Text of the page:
A key feature—and radical for the time—of the work of the Open Theater was the collaborative open-ended nature of its exploration. For the first two years of its existence, there were no Open Theater productions as such, just the occasional open rehearsal or workshop. The investigation of the actor as a totally expressive instrument—voice, body, movement, gesture—was another strikingly unique feature. And when Open Theater began to make shows, the creative process of the group was modeled more on the transformation of dance and music than on conventional theater practice. Open Theater’s first major production was The Serpent, a full-length work based on Bible stories that toured the US, Europe and Israel in the late ’60s and garnered many major awards. Terminal, a full-length play with text by Susan Yankowitz, grew out of an extended workshop on death and dying, and opened in France in 1969. The Mutation Show opened in 1971, to be followed by Nightwalk, an exploration of levels of sleep and awareness. Several writers, including Megan Terry, Jean Claude van Itallie and Sam Shepard contributed; it opened in New York in 1973, the last production of the Open Theater.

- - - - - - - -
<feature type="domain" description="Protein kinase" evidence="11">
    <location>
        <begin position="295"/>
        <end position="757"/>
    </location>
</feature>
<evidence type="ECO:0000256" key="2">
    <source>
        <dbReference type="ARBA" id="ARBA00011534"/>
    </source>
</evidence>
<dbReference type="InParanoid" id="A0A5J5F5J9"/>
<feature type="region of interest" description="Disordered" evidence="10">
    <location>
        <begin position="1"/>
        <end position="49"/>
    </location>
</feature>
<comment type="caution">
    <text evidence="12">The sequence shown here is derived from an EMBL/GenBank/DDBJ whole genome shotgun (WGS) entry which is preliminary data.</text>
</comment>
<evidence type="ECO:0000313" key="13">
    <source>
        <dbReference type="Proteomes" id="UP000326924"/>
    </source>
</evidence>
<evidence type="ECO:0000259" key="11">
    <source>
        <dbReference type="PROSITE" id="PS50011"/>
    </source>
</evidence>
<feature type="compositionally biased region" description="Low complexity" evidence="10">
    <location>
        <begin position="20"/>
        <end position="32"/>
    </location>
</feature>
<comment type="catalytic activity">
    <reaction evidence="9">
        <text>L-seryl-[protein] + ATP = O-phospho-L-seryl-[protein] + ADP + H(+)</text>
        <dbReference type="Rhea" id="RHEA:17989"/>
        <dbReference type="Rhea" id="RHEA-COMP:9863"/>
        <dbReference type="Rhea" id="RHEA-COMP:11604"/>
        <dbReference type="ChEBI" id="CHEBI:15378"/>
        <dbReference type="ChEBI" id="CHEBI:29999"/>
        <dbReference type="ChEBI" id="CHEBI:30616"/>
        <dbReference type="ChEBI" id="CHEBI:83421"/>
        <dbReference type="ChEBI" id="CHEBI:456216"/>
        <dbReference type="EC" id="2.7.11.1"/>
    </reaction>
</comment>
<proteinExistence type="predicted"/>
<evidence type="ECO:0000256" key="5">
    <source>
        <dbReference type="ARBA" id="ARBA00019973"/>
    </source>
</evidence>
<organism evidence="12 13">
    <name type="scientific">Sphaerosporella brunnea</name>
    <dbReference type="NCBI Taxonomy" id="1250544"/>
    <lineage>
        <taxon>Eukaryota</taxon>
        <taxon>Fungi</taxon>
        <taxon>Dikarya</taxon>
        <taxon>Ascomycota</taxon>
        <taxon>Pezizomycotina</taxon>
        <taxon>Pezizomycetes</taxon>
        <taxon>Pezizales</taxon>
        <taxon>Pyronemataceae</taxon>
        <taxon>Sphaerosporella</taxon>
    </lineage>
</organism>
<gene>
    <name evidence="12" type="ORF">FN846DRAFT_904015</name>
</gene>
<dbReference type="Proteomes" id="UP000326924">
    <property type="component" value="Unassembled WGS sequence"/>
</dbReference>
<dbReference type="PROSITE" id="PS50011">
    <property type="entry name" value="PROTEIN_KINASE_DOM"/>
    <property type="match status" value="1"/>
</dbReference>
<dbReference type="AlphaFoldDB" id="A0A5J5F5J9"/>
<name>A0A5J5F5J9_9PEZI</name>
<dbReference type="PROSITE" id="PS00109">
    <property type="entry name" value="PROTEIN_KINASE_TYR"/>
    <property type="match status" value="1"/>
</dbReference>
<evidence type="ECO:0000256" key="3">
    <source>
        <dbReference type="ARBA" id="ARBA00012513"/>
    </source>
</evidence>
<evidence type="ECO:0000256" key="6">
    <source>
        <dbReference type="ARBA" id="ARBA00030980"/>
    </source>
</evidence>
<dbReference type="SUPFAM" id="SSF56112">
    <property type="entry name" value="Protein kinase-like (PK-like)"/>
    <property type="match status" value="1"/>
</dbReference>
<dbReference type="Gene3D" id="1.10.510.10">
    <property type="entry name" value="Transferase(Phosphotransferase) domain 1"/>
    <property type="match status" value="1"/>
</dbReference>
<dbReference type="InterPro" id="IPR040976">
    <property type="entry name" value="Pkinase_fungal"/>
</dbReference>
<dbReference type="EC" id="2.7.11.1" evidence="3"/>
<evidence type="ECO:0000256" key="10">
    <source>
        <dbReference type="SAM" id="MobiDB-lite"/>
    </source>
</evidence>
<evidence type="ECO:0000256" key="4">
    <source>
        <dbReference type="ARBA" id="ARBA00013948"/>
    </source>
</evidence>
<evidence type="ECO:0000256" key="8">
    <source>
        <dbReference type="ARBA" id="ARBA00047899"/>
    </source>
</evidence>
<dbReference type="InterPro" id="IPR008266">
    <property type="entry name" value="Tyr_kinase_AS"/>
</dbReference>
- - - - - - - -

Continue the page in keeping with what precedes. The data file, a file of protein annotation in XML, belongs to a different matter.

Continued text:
After disbanding the Open Theater in 1973, Chaikin continued to create theater pieces through his own workshops, but was also increasingly invited to perform in and direct larger-scale works.
In May 1984, in the middle of a heavy schedule of directing and performing, Chaikin underwent his third open heart surgery and suffered a severe stroke during the operation. The stroke left him severely aphasic. At first he was barely able to speak. As he described his feelings in a 1989 article in Hippocrates by Bernard Ohanian, Chaikin was “very very very . . . depressioned, depressing, depressed.” But within a year after the stroke, the theater again offered Chaikin a way out: his own radio performance of a piece created for him by Sam Shepard, The War in Heaven. Other projects rapidly followed, a production of The Bald Soprano at the Cubiculo Theater; Struck Dumb, a collaboration with his Open Theater colleague, Jean Claude van Itallie, based on Itallie’s interviews with Chaikin; and a theatrical production of The War in Heaven.